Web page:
can't do it that way. I learned how to get up it by using my
problem-solving/theorem-proving skills.

The first thing was to break the
main problem—get up the insanely steep, root strewn, loose-dirt climb—into
smaller, simpler problems, and solve those one at a time. Classic Polya.

But it's Polya with a twist—and
by "twist" I am not referring to the sharp triple-S bend in the
climb. The twist in this case is that the penalty for failure is physical, not
emotional as in mathematics. I fell off my bike a lot. The climb is insanely
steep. So steep that unless you bend really low, with your chin almost touching
your handlebar, your front wheel will lift off the ground. That gives rise to
an unpleasant feeling of panic that is perhaps not unlike the one that many students
encounter when faced with having to prove a theorem for the first time.

If you are not careful, your front wheel will lift off the ground. |

The photo above shows the first
difficult stretch. Though this first sub-problem is steep, there is a fairly
clear line to follow to the right that misses those roots, though at the very
least its steepness will slow you down, and on many occasions will result in an
ungainly, rapid dismount. And losing momentum is the last thing you want, since
the really hard part is further up ahead, near the top in the picture.

Also, do you see that rain- and
tire-worn groove that curves round to the right just over half way up—just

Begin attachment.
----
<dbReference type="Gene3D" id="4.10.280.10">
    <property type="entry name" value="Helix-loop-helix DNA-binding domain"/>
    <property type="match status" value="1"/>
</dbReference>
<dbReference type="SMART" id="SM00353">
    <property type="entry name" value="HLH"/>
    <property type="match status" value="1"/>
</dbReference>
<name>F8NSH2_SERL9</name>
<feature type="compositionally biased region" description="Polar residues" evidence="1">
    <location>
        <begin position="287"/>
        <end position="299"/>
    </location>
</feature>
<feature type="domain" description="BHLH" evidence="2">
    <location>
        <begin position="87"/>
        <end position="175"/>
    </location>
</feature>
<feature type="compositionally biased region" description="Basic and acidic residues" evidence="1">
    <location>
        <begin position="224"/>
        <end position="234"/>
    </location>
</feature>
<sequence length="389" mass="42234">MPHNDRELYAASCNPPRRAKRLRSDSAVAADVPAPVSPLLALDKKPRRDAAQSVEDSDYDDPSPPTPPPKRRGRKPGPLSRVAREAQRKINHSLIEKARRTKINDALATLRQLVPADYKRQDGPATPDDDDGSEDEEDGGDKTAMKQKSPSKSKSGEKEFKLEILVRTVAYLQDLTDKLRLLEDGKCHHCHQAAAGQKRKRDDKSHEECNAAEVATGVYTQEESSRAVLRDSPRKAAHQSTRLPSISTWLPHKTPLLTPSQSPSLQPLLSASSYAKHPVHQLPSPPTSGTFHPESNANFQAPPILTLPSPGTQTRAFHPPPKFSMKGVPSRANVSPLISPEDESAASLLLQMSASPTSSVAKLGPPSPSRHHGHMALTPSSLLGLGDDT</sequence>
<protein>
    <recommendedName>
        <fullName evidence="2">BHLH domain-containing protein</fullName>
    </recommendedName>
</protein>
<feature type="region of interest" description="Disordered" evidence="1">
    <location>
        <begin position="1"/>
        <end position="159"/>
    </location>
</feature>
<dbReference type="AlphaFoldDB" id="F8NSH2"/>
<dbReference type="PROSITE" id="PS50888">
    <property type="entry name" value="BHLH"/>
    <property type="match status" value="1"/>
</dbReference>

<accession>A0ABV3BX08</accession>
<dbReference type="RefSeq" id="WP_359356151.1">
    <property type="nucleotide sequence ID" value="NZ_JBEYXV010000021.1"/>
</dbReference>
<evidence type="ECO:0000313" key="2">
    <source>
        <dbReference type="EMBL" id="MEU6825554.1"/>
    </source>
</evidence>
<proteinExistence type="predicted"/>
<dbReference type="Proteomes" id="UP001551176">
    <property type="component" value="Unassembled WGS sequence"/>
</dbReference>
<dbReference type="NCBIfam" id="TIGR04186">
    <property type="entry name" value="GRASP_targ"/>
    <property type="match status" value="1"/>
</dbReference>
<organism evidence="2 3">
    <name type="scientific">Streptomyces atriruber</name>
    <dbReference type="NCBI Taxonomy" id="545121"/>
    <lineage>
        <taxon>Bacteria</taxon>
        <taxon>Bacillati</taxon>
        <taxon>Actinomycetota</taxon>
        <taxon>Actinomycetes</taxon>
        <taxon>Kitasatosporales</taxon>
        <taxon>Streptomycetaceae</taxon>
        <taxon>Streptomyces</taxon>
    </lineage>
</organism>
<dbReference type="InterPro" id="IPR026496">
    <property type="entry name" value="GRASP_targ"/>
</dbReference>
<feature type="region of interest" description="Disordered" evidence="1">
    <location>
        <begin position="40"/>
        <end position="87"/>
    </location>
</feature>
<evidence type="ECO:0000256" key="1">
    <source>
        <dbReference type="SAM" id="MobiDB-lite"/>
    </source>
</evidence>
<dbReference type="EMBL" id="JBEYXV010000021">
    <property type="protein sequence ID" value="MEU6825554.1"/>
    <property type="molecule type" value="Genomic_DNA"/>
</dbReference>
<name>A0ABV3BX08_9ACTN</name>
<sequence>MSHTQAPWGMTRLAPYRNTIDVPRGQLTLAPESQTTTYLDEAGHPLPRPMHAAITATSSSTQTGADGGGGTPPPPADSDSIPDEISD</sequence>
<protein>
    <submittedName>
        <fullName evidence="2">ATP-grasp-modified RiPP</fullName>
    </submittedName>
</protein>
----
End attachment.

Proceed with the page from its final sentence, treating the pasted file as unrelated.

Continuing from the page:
beyond that big root coming in from the left? It is actually deeper and
narrower than it looks in the photo, so unless you stay right in the middle of
the groove you will be thrown off line, and your ascent will be over. (Click on
the photo to enlarge it and you should be able to make out what I mean about
the groove. Staying in the groove can be tricky at times.)

Still, despite difficulties in the
execution, eventually, with repeated practice, I got to the point of
being able to negotiate this initial stretch and still have some forward
momentum. I could get up on muscle memory. What was once a series of
challenging problems, each dependent on the previous ones, was now a single
mastered skill.

[Remember, I don't have
super-strong leg muscles. I am primarily a road bike rider. I can ride for six
hours at a 16-18 mph pace, covering up to 100 miles or more. But to climb a
steep hill I have to get off the saddle and stand on the pedals, using my body
weight, not leg power. Unfortunately, if you take your weight off the saddle on
a mountain bike on a steep dirt climb, your rear wheel will start to spin and
you come to a stop - which on a steep hill means jump off quick or fall. So I
have to use a problem solving approach.]

Once I'd mastered the first
sub-problem, I could address the next. This one was much harder. See that area
at the top of the photo above where the trail curves right and then left? Here
is what it looks like up close.

The crux of the climb/problem. Now it is really steep. |

(Again, click on the photo to get a
good look. This is the mountain bike equivalent of being asked to solve a
complex math problem with many variables.)

Though the tire tracks might
suggest following a line to the left, I suspect they are left by riders coming